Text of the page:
There are two main focuses for wave-power; off-shore waves, where the rolling action is exploited by floating buoys or the proven Pelamis system, and on-shore systems, where waves are used to push volumes of air through turbines, like the Limpet system, currently running off the Island of Islay.
This project is a proof-of-concept for a micro-scale system, based on the general concepts of the Limpet, that could developed into a useful source of power for remote beach communities, or exploited commercially to charge tourists' gadgets at the beach.
There are three motivations behind this project:
1. Disaster relief / Power-poverty relief.
A device like this (made of light materials) could be delivered as a flat-pack to areas that are deprived of power (through natural disaster or material poverty), and close to the sea. Although not enough to cook with, it could be used to charge batteries for radios, lighting or cell-phones (there are a surprising number of areas with good cell-phone coverage, and yet no available mains electricity). The parts for a unit like this are cheaper and lighter than a solar- or wind-based unit, and wave power is usually more reliable than either wind or solar. It could even be sent as just the turbine unit, with diagrams on how to make the shell from indigenous materials or debris, maybe with a selection of design tweaks that could be chosen from depending on the local beach conditions.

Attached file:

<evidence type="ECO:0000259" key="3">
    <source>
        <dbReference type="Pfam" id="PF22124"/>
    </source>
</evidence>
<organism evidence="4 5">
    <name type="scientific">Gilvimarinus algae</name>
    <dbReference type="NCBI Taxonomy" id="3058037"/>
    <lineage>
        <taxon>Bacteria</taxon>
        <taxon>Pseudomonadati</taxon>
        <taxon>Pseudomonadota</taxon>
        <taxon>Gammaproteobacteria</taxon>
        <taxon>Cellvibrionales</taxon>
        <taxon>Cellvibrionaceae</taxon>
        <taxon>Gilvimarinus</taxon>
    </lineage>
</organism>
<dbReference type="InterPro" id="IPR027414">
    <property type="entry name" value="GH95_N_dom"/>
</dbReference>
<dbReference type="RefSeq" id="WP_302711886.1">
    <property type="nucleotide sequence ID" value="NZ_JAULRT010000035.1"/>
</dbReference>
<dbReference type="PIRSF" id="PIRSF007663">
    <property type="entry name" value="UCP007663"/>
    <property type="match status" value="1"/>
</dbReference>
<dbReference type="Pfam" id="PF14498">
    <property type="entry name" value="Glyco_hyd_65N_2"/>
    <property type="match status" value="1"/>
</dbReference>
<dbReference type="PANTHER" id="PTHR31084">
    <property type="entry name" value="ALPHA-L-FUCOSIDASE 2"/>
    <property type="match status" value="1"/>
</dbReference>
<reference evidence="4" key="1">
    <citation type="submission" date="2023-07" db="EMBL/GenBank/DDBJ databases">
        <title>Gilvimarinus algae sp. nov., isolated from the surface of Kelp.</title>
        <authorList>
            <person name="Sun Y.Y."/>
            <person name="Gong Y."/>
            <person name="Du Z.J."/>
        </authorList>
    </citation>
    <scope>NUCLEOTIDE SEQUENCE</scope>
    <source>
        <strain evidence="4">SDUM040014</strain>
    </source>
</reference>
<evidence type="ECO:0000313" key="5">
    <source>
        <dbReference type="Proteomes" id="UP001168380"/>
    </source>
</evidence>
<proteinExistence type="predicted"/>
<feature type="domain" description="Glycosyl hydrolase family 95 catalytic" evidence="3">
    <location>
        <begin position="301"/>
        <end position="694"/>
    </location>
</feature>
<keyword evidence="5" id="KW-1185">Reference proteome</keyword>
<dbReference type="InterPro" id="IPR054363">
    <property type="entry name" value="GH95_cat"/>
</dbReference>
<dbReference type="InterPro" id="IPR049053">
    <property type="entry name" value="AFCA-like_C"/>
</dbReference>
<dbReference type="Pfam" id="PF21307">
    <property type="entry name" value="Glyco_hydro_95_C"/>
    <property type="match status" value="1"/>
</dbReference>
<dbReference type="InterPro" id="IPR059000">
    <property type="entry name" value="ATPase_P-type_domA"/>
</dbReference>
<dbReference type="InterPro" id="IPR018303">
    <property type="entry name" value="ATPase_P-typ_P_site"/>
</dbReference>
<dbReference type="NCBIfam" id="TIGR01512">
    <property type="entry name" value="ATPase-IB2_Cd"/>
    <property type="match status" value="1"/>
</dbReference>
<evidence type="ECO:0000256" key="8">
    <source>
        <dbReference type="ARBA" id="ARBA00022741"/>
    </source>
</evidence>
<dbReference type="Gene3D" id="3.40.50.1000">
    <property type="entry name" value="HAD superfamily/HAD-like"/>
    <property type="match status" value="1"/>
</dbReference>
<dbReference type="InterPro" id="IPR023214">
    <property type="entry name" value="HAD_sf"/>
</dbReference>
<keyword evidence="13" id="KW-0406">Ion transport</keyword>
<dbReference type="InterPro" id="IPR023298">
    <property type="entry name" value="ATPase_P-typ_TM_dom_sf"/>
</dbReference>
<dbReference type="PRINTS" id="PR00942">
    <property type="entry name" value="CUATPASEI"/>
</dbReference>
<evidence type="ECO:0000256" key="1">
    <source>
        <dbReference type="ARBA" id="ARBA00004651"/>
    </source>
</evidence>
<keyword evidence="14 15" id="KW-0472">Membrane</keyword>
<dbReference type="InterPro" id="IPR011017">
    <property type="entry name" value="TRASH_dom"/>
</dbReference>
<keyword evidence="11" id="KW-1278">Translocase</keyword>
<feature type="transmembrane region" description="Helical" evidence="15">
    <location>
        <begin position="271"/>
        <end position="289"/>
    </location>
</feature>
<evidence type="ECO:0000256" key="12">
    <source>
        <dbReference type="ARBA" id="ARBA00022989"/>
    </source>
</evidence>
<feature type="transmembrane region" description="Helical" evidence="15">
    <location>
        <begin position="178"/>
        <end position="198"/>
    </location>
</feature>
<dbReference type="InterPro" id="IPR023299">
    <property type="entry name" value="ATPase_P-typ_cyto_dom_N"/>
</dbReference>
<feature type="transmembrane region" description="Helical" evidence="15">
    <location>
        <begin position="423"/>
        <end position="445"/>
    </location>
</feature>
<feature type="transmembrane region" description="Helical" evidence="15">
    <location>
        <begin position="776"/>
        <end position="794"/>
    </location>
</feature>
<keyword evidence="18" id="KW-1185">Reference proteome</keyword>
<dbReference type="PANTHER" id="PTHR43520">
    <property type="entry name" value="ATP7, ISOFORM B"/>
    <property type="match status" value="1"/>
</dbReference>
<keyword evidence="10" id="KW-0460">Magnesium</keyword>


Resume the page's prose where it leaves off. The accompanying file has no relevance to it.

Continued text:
2. Commercial applications.
I can imagine beach-side stalls, the ones that sell sun-tan lotion and trinkets to tourists, could also provide a service charging up tourist iPads, Kindles and phones. Again, because of the simplicity and low cost of the component parts, it would be easier to fund for an independent start-up in a poverty-stricken area.
For some reason, discussion of renewable resources in the media begins with solar, ends with wind, and mentions nothing else. Unfortunately, the same is also true in education.
I can tell my students about wave power systems, and show them pictures of experimental or commercial installations, but the only hands-on kits available are all solar or wind-power based. Having a project like this available encourages younger students to think outside the box, gives them a chance to get hands-on with a real system, and also provides a starter for older students to work on their own projects (this design is far from perfect, and I am really keen to see where other people can take this idea - see the final step).